10. The method of claim 7, further comprising the step of:
advancing at least one of the hi pointers to point to a second significant segment in one of the plurality of heaps, wherein the second significant segment is at a higher location in its heap than the location of a first significant segment in its heap.
11. The method of claim 7, wherein a significant segment is a segment that has an entry pointing to the heap associated with a hi pointer and pointing to at least one other heap.
12. The method of claim 7, wherein free space in each of the plurality of heaps is connected in a linked list.
13. The method of claim 7, wherein the predetermined amount of free space is the same for each heap.
14. The method of claim 7, wherein the predetermined amount of free space is different for each heap.
15. The method of claim 14, wherein the determining step includes the steps of:
checking each block of the free space between an associated lo pointer and associated hi pointer in ordering from largest to smallest; and
using the first block of free space that is as large as the predetermined amount of free space.
16. The method of claim 14, wherein the determining step includes the steps of:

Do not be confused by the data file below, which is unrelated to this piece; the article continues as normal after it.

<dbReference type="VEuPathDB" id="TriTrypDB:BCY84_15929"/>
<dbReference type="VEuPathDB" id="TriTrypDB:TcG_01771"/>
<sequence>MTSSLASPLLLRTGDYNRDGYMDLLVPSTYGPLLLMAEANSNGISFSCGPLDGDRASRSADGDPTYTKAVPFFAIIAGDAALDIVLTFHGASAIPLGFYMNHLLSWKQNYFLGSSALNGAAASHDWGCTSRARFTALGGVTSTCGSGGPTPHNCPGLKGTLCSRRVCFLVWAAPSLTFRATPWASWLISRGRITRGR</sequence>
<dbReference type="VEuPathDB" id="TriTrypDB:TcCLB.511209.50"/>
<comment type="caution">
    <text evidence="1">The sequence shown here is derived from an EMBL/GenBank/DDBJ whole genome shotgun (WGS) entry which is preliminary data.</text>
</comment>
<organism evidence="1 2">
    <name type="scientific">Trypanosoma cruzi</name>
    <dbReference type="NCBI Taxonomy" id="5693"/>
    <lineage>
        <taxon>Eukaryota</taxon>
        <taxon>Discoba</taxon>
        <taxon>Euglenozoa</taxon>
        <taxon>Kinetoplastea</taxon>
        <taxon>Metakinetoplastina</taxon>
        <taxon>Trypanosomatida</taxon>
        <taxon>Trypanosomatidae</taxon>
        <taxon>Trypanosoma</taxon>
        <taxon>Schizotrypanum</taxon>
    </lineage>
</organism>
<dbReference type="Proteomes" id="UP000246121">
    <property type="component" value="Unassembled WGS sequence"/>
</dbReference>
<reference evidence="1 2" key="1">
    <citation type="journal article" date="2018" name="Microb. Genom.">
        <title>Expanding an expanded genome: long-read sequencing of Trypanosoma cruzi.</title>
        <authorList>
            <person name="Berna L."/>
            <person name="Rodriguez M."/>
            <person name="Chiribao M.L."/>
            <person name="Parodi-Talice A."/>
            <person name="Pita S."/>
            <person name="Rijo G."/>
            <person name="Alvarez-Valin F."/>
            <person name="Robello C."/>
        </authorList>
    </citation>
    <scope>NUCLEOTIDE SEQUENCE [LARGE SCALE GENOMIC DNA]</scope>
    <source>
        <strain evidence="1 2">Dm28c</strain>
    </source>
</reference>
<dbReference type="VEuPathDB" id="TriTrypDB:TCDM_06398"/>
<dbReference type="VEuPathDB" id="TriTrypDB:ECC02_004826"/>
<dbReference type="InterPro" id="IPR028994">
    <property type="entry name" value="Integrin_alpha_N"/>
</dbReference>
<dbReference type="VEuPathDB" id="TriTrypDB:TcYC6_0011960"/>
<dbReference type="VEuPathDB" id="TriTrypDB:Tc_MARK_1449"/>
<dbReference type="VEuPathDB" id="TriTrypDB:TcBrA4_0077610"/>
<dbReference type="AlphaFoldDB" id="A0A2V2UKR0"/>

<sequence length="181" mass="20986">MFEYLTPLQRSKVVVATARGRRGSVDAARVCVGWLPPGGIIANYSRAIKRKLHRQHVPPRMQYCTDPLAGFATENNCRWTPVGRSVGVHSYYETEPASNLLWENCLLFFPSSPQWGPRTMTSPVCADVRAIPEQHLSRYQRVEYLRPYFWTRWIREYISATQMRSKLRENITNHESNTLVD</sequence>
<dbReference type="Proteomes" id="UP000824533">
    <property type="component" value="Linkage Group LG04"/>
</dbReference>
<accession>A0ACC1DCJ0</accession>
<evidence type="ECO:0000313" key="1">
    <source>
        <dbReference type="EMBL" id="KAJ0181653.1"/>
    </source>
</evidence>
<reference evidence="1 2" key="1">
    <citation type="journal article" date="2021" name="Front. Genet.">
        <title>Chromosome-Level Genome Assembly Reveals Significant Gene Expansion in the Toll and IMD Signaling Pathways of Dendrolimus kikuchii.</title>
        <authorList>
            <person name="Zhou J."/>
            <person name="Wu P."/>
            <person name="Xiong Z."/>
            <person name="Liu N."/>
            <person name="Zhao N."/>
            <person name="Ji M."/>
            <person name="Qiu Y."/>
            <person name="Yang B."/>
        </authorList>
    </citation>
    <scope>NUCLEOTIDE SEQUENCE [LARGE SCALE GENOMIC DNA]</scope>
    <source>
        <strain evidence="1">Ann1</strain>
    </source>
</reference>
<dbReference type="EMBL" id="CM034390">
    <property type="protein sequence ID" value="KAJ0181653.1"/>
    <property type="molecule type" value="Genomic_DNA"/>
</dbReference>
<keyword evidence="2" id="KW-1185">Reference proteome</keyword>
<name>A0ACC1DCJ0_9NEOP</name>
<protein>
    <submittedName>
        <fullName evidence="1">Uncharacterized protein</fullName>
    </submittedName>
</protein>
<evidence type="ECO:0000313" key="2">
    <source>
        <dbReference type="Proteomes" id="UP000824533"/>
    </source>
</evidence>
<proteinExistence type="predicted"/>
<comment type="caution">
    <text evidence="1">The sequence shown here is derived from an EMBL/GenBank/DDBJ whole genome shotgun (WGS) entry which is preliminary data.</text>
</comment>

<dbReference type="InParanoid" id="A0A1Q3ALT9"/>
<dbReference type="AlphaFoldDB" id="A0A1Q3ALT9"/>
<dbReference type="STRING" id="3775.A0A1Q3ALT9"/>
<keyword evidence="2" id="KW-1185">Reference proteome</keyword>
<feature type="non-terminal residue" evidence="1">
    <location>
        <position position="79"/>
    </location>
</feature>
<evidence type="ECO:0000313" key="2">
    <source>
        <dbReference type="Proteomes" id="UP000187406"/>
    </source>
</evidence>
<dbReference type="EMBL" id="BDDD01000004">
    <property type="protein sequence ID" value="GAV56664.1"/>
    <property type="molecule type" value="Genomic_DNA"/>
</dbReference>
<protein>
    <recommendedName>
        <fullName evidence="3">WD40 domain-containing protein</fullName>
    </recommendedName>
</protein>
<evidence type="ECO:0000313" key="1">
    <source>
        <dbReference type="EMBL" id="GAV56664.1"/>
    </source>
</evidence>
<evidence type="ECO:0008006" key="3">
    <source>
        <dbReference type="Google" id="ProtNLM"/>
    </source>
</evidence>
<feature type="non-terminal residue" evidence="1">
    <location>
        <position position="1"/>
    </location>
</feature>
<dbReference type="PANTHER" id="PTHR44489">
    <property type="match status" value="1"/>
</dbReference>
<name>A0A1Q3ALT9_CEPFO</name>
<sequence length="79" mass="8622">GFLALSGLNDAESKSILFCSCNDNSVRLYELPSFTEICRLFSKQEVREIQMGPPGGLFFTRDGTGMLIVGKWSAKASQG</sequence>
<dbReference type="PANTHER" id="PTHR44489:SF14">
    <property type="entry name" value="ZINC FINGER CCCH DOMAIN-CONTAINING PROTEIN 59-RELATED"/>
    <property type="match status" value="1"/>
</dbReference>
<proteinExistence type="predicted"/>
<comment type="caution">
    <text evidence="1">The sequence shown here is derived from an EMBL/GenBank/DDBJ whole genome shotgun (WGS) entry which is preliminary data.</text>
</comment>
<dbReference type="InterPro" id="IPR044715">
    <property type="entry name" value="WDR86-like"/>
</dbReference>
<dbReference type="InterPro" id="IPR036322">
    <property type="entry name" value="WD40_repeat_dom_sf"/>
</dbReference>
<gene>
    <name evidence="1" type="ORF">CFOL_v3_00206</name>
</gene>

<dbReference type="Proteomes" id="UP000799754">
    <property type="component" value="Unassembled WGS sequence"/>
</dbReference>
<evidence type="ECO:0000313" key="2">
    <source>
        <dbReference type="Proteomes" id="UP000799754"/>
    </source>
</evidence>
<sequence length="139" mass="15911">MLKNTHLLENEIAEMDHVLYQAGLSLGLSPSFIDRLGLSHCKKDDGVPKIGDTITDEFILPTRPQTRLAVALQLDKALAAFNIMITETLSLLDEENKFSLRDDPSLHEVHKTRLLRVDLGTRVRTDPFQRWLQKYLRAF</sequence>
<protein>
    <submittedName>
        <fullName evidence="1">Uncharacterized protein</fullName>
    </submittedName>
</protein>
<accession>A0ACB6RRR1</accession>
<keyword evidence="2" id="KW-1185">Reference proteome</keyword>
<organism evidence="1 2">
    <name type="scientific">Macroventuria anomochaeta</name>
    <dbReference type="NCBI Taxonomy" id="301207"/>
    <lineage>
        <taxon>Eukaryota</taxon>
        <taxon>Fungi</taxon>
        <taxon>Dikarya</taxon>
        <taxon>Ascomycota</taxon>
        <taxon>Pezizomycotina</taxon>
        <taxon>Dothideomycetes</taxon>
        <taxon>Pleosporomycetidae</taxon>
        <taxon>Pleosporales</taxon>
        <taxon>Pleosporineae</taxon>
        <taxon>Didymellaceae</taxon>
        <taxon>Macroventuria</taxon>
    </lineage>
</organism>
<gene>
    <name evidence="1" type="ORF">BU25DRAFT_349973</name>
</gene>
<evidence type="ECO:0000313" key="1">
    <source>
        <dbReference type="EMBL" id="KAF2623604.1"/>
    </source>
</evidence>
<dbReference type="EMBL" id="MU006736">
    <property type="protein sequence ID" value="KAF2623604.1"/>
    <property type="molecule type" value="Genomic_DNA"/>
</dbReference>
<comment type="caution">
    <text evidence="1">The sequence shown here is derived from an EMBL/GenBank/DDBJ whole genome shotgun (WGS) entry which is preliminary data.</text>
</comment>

checking each block of the free space between an associated lo pointer and associated hi pointer in ordering from largest to smallest; and
using the largest block of free space that is as large as the predetermined amount of free space.
17. The method of claim 7, wherein at least two of the plurality of heaps are of different sizes.
18. The method of claim 7, further comprising the step of: receiving a sequence of inputs of the form: "alloc (V)" where "V" is a vector of integers, each representing the amount of space that needs to be allocated in a corresponding heap.
19. The method of claim 18, further comprising the step of:
interspersing the sequence of inputs with commands of "free (i)" where "i" is a sequence number referring to the i'th alloc in the sequence of inputs and meaning that the memory associated with that "alloc" should be freed.
Description
BACKGROUND OF THE INVENTION

This invention relates to memory management in a data processing system and, more specifically, to adding and deleting data in a plurality of heaps, where the ordering of the data is maintained across the heaps.

Various types of software programs store information in memory in the form of "heaps". A heap is a collection of data. Heaps can be implemented as arrays, as linked lists, or as any other appropriate data structure known to persons of ordinary skill in the art.

Many conventional software programs create heaps to store data needed by the software program. Usually, an empty heap is created at the beginning of execution of the software program and data is added to the heap as execution of the software program progresses.